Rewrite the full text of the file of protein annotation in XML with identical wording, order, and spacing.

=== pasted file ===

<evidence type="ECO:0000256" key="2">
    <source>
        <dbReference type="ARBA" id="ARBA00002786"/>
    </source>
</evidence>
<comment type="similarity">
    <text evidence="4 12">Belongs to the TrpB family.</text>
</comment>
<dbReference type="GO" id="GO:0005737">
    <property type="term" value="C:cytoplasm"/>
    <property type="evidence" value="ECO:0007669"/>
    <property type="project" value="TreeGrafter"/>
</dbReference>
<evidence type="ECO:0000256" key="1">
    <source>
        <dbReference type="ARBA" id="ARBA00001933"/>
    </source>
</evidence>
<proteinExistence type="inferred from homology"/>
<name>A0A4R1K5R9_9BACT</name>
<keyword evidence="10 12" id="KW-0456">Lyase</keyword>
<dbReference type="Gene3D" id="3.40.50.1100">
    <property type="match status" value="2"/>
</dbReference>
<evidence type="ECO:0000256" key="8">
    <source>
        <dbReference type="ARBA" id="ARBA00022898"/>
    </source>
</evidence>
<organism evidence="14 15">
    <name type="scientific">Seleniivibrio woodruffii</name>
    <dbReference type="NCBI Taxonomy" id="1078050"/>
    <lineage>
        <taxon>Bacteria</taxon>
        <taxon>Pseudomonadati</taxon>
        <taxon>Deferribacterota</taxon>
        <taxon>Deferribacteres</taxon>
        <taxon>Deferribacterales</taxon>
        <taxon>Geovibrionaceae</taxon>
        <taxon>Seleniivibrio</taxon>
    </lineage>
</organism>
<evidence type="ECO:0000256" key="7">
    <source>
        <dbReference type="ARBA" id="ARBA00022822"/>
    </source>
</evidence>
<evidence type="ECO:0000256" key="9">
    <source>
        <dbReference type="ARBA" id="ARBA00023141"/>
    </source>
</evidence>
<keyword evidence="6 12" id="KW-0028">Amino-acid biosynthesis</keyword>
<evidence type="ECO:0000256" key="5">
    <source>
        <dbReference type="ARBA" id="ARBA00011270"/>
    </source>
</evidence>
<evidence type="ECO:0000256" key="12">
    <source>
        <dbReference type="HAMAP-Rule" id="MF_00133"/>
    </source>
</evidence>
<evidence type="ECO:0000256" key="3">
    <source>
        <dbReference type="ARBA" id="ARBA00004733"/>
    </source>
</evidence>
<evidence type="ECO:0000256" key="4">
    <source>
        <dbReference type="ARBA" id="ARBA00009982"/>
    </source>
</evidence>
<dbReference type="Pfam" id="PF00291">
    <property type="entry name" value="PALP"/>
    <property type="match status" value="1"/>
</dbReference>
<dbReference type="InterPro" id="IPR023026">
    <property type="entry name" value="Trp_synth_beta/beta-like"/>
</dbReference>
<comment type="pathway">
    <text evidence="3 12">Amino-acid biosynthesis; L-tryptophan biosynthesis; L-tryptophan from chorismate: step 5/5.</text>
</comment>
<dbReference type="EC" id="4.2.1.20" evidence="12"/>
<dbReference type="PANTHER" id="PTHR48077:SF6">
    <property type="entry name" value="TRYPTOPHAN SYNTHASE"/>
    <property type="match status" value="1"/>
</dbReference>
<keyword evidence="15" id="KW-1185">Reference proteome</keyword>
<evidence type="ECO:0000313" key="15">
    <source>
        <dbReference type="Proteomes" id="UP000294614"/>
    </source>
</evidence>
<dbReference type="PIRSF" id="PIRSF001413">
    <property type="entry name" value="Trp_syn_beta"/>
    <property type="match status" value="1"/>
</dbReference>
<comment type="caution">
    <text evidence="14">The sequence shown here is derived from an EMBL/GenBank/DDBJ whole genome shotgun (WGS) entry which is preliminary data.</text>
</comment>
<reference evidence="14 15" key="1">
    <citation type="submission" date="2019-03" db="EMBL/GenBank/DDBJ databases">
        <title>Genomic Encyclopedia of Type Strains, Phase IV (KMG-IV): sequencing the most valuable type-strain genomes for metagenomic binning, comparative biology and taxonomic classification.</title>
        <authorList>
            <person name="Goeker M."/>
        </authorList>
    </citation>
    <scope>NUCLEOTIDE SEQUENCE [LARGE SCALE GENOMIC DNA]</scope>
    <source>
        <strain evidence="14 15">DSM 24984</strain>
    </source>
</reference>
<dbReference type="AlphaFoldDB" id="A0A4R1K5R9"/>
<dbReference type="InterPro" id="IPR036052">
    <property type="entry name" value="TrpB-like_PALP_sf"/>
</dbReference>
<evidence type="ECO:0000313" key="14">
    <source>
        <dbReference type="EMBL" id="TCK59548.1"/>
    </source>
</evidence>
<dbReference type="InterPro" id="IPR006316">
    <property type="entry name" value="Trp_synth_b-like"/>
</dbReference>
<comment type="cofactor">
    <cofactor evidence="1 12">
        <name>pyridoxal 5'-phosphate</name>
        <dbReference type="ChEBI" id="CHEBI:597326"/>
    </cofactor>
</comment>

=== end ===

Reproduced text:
<evidence type="ECO:0000256" key="2">
    <source>
        <dbReference type="ARBA" id="ARBA00002786"/>
    </source>
</evidence>
<comment type="similarity">
    <text evidence="4 12">Belongs to the TrpB family.</text>
</comment>
<dbReference type="GO" id="GO:0005737">
    <property type="term" value="C:cytoplasm"/>
    <property type="evidence" value="ECO:0007669"/>
    <property type="project" value="TreeGrafter"/>
</dbReference>
<evidence type="ECO:0000256" key="1">
    <source>
        <dbReference type="ARBA" id="ARBA00001933"/>
    </source>
</evidence>
<proteinExistence type="inferred from homology"/>
<name>A0A4R1K5R9_9BACT</name>
<keyword evidence="10 12" id="KW-0456">Lyase</keyword>
<dbReference type="Gene3D" id="3.40.50.1100">
    <property type="match status" value="2"/>
</dbReference>
<evidence type="ECO:0000256" key="8">
    <source>
        <dbReference type="ARBA" id="ARBA00022898"/>
    </source>
</evidence>
<organism evidence="14 15">
    <name type="scientific">Seleniivibrio woodruffii</name>
    <dbReference type="NCBI Taxonomy" id="1078050"/>
    <lineage>
        <taxon>Bacteria</taxon>
        <taxon>Pseudomonadati</taxon>
        <taxon>Deferribacterota</taxon>
        <taxon>Deferribacteres</taxon>
        <taxon>Deferribacterales</taxon>
        <taxon>Geovibrionaceae</taxon>
        <taxon>Seleniivibrio</taxon>
    </lineage>
</organism>
<evidence type="ECO:0000256" key="7">
    <source>
        <dbReference type="ARBA" id="ARBA00022822"/>
    </source>
</evidence>
<evidence type="ECO:0000256" key="9">
    <source>
        <dbReference type="ARBA" id="ARBA00023141"/>
    </source>
</evidence>
<keyword evidence="6 12" id="KW-0028">Amino-acid biosynthesis</keyword>
<evidence type="ECO:0000256" key="5">
    <source>
        <dbReference type="ARBA" id="ARBA00011270"/>
    </source>
</evidence>
<evidence type="ECO:0000256" key="12">
    <source>
        <dbReference type="HAMAP-Rule" id="MF_00133"/>
    </source>
</evidence>
<evidence type="ECO:0000256" key="3">
    <source>
        <dbReference type="ARBA" id="ARBA00004733"/>
    </source>
</evidence>
<evidence type="ECO:0000256" key="4">
    <source>
        <dbReference type="ARBA" id="ARBA00009982"/>
    </source>
</evidence>
<dbReference type="Pfam" id="PF00291">
    <property type="entry name" value="PALP"/>
    <property type="match status" value="1"/>
</dbReference>
<dbReference type="InterPro" id="IPR023026">
    <property type="entry name" value="Trp_synth_beta/beta-like"/>
</dbReference>
<comment type="pathway">
    <text evidence="3 12">Amino-acid biosynthesis; L-tryptophan biosynthesis; L-tryptophan from chorismate: step 5/5.</text>
</comment>
<dbReference type="EC" id="4.2.1.20" evidence="12"/>
<dbReference type="PANTHER" id="PTHR48077:SF6">
    <property type="entry name" value="TRYPTOPHAN SYNTHASE"/>
    <property type="match status" value="1"/>
</dbReference>
<keyword evidence="15" id="KW-1185">Reference proteome</keyword>
<evidence type="ECO:0000313" key="15">
    <source>
        <dbReference type="Proteomes" id="UP000294614"/>
    </source>
</evidence>
<dbReference type="PIRSF" id="PIRSF001413">
    <property type="entry name" value="Trp_syn_beta"/>
    <property type="match status" value="1"/>
</dbReference>
<comment type="caution">
    <text evidence="14">The sequence shown here is derived from an EMBL/GenBank/DDBJ whole genome shotgun (WGS) entry which is preliminary data.</text>
</comment>
<reference evidence="14 15" key="1">
    <citation type="submission" date="2019-03" db="EMBL/GenBank/DDBJ databases">
        <title>Genomic Encyclopedia of Type Strains, Phase IV (KMG-IV): sequencing the most valuable type-strain genomes for metagenomic binning, comparative biology and taxonomic classification.</title>
        <authorList>
            <person name="Goeker M."/>
        </authorList>
    </citation>
    <scope>NUCLEOTIDE SEQUENCE [LARGE SCALE GENOMIC DNA]</scope>
    <source>
        <strain evidence="14 15">DSM 24984</strain>
    </source>
</reference>
<dbReference type="AlphaFoldDB" id="A0A4R1K5R9"/>
<dbReference type="InterPro" id="IPR036052">
    <property type="entry name" value="TrpB-like_PALP_sf"/>
</dbReference>
<evidence type="ECO:0000313" key="14">
    <source>
        <dbReference type="EMBL" id="TCK59548.1"/>
    </source>
</evidence>
<dbReference type="InterPro" id="IPR006316">
    <property type="entry name" value="Trp_synth_b-like"/>
</dbReference>
<comment type="cofactor">
    <cofactor evidence="1 12">
        <name>pyridoxal 5'-phosphate</name>
        <dbReference type="ChEBI" id="CHEBI:597326"/>
    </cofactor>
</comment>